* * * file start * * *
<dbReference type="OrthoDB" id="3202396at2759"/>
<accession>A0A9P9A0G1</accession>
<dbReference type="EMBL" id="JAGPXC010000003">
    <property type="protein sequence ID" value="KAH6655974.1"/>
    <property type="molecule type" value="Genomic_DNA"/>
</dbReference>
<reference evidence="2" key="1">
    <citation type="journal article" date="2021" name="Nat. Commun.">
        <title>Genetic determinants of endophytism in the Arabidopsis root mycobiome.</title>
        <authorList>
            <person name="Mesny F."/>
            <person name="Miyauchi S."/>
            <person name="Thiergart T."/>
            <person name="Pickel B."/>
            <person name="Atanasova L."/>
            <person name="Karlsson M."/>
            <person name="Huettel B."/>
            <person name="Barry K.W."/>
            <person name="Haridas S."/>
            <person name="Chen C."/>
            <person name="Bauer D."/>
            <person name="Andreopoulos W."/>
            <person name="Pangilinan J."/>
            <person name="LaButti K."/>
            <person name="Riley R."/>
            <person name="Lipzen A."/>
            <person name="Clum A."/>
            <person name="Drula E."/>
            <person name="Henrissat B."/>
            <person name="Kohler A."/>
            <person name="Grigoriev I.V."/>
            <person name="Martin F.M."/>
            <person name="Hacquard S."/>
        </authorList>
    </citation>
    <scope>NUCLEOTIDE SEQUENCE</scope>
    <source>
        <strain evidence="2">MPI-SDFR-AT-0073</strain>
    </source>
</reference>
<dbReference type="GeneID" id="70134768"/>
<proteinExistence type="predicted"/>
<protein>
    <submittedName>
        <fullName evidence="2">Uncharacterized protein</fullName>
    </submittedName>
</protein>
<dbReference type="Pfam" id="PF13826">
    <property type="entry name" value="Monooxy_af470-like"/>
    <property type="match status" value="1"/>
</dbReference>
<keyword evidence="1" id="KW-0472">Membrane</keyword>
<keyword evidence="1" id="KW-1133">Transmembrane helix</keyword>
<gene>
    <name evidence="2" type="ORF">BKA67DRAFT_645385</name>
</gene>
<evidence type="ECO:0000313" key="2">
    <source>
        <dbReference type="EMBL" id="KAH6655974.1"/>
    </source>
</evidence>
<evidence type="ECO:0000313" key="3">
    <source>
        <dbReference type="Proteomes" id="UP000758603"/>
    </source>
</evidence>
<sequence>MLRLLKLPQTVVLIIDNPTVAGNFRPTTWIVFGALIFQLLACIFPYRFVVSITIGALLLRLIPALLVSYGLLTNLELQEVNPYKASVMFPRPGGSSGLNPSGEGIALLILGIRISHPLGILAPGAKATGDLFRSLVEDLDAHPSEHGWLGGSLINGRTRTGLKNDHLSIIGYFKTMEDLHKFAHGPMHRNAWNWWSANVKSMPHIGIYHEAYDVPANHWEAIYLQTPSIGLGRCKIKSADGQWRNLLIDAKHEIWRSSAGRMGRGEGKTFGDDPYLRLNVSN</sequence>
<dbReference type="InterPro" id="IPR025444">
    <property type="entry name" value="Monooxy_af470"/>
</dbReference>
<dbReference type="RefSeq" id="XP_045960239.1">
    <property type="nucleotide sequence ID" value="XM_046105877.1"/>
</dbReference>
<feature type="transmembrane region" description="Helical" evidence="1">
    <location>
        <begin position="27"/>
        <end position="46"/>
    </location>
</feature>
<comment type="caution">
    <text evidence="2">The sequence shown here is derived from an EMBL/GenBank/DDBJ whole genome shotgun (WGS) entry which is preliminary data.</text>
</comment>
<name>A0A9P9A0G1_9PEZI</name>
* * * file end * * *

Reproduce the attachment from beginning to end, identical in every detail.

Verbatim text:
<dbReference type="OrthoDB" id="3202396at2759"/>
<accession>A0A9P9A0G1</accession>
<dbReference type="EMBL" id="JAGPXC010000003">
    <property type="protein sequence ID" value="KAH6655974.1"/>
    <property type="molecule type" value="Genomic_DNA"/>
</dbReference>
<reference evidence="2" key="1">
    <citation type="journal article" date="2021" name="Nat. Commun.">
        <title>Genetic determinants of endophytism in the Arabidopsis root mycobiome.</title>
        <authorList>
            <person name="Mesny F."/>
            <person name="Miyauchi S."/>
            <person name="Thiergart T."/>
            <person name="Pickel B."/>
            <person name="Atanasova L."/>
            <person name="Karlsson M."/>
            <person name="Huettel B."/>
            <person name="Barry K.W."/>
            <person name="Haridas S."/>
            <person name="Chen C."/>
            <person name="Bauer D."/>
            <person name="Andreopoulos W."/>
            <person name="Pangilinan J."/>
            <person name="LaButti K."/>
            <person name="Riley R."/>
            <person name="Lipzen A."/>
            <person name="Clum A."/>
            <person name="Drula E."/>
            <person name="Henrissat B."/>
            <person name="Kohler A."/>
            <person name="Grigoriev I.V."/>
            <person name="Martin F.M."/>
            <person name="Hacquard S."/>
        </authorList>
    </citation>
    <scope>NUCLEOTIDE SEQUENCE</scope>
    <source>
        <strain evidence="2">MPI-SDFR-AT-0073</strain>
    </source>
</reference>
<dbReference type="GeneID" id="70134768"/>
<proteinExistence type="predicted"/>
<protein>
    <submittedName>
        <fullName evidence="2">Uncharacterized protein</fullName>
    </submittedName>
</protein>
<dbReference type="Pfam" id="PF13826">
    <property type="entry name" value="Monooxy_af470-like"/>
    <property type="match status" value="1"/>
</dbReference>
<keyword evidence="1" id="KW-0472">Membrane</keyword>
<keyword evidence="1" id="KW-1133">Transmembrane helix</keyword>
<gene>
    <name evidence="2" type="ORF">BKA67DRAFT_645385</name>
</gene>
<evidence type="ECO:0000313" key="2">
    <source>
        <dbReference type="EMBL" id="KAH6655974.1"/>
    </source>
</evidence>
<evidence type="ECO:0000313" key="3">
    <source>
        <dbReference type="Proteomes" id="UP000758603"/>
    </source>
</evidence>
<sequence>MLRLLKLPQTVVLIIDNPTVAGNFRPTTWIVFGALIFQLLACIFPYRFVVSITIGALLLRLIPALLVSYGLLTNLELQEVNPYKASVMFPRPGGSSGLNPSGEGIALLILGIRISHPLGILAPGAKATGDLFRSLVEDLDAHPSEHGWLGGSLINGRTRTGLKNDHLSIIGYFKTMEDLHKFAHGPMHRNAWNWWSANVKSMPHIGIYHEAYDVPANHWEAIYLQTPSIGLGRCKIKSADGQWRNLLIDAKHEIWRSSAGRMGRGEGKTFGDDPYLRLNVSN</sequence>
<dbReference type="InterPro" id="IPR025444">
    <property type="entry name" value="Monooxy_af470"/>
</dbReference>
<dbReference type="RefSeq" id="XP_045960239.1">
    <property type="nucleotide sequence ID" value="XM_046105877.1"/>
</dbReference>
<feature type="transmembrane region" description="Helical" evidence="1">
    <location>
        <begin position="27"/>
        <end position="46"/>
    </location>
</feature>
<comment type="caution">
    <text evidence="2">The sequence shown here is derived from an EMBL/GenBank/DDBJ whole genome shotgun (WGS) entry which is preliminary data.</text>
</comment>
<name>A0A9P9A0G1_9PEZI</name>